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Under the Volcano, 2000
An Interactive Multimedia Installation exhibited as part of the 2000 DeCordova Annual
"Under the Volcano" is a real city. It is home to approximately 10,000 California Harvester ants who actively pursue their daily lives, collecting and storing seeds, retrieving water from the moat, and moving an entire mountain of sand that will bury their city...more." -- George Fifield, Curator & Director of the Boston CyberArts Festival From Artists Statement

This installation has its own web site. For more info, video and an in-depth dialogue about the meaning of this installation, click here "The city in Remo Campopiano's installation

I often use live animals to act out metaphors of human activity. Although, this is the first time I include the viewer in the creative process.



Ants have basic instincts. In this installation I encourage their inclination to move the sand toward the water. People, especially children, are inclined to explore. By giving them the means, I am encouraging this inclination, harnessing it to a productive end.

It's really not the ants that will be observed, the museum visitor is also Under the Volcano.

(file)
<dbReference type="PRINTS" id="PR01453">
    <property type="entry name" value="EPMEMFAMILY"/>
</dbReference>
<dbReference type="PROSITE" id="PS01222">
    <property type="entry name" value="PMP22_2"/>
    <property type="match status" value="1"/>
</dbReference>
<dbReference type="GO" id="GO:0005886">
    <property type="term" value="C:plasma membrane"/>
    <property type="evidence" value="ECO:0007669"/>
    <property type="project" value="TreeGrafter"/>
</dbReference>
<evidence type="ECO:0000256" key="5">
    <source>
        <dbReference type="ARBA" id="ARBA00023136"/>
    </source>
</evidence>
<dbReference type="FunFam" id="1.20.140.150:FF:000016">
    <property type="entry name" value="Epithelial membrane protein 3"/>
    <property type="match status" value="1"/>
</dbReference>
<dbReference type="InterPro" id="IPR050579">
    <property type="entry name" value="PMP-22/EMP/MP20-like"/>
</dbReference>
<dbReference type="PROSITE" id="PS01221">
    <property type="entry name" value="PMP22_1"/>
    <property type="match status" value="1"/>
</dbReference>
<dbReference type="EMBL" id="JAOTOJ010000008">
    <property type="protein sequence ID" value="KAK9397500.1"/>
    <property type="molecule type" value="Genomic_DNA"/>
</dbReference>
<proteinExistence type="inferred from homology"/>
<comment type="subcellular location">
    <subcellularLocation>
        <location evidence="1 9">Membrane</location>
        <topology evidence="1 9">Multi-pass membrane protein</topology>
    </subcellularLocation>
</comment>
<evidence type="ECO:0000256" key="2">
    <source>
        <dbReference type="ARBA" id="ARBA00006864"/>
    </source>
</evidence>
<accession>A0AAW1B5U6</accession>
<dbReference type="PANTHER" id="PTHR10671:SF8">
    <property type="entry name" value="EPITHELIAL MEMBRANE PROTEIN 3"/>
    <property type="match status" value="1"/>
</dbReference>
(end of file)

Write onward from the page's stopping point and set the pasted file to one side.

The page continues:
For more, go here and choose, "Statement."

An except from "A dialogue with Remo Campopiano"

Q: Ok, you have the ants covering up a circuit-board city. Why?

RC: The city represents humanity's current contribution to the earth, the industrial age. If you look at the Earth as a living organism, which I do, I see this period like a prolonged illness that we had to go through to get to the next stage of our evolution. The ants represent the digital world, a cleansing, healing stage that has the potential to reverse the destructive nature of modern industry.

Q: What about the digital age could do this?

RC: There has been a lot said about the Internet and the digital revolution, but one thing most people agree on is that it has made the earth a smaller place. It is blurring the borders between nations and peoples. The gap between cultures is beginning to shrink, as all these borders become porous.

Q: But how is this healing?

RC: Well, here you have to step back a little and look at human society as just one of the societies that inhabit the earth. There are billions of systems in nature that make this a living planet. Humans are just one, albeit, a dominant one at present.

Q: OK, granted, but what's that got to do with the digital age. For more, go here and choose, "What's It All About."

Visitors operate the switches to move the cameras left, right, up, down and zoom.

The robotic camera mechanisms.

This was my first venture into robotics, which later became a major part of my work.

In addition to viewing the live video from the installation, visitors entering the museum lobby got a sneak preview.



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Phone: (614) 353-8290, Email: remocampopiano@gmail.com.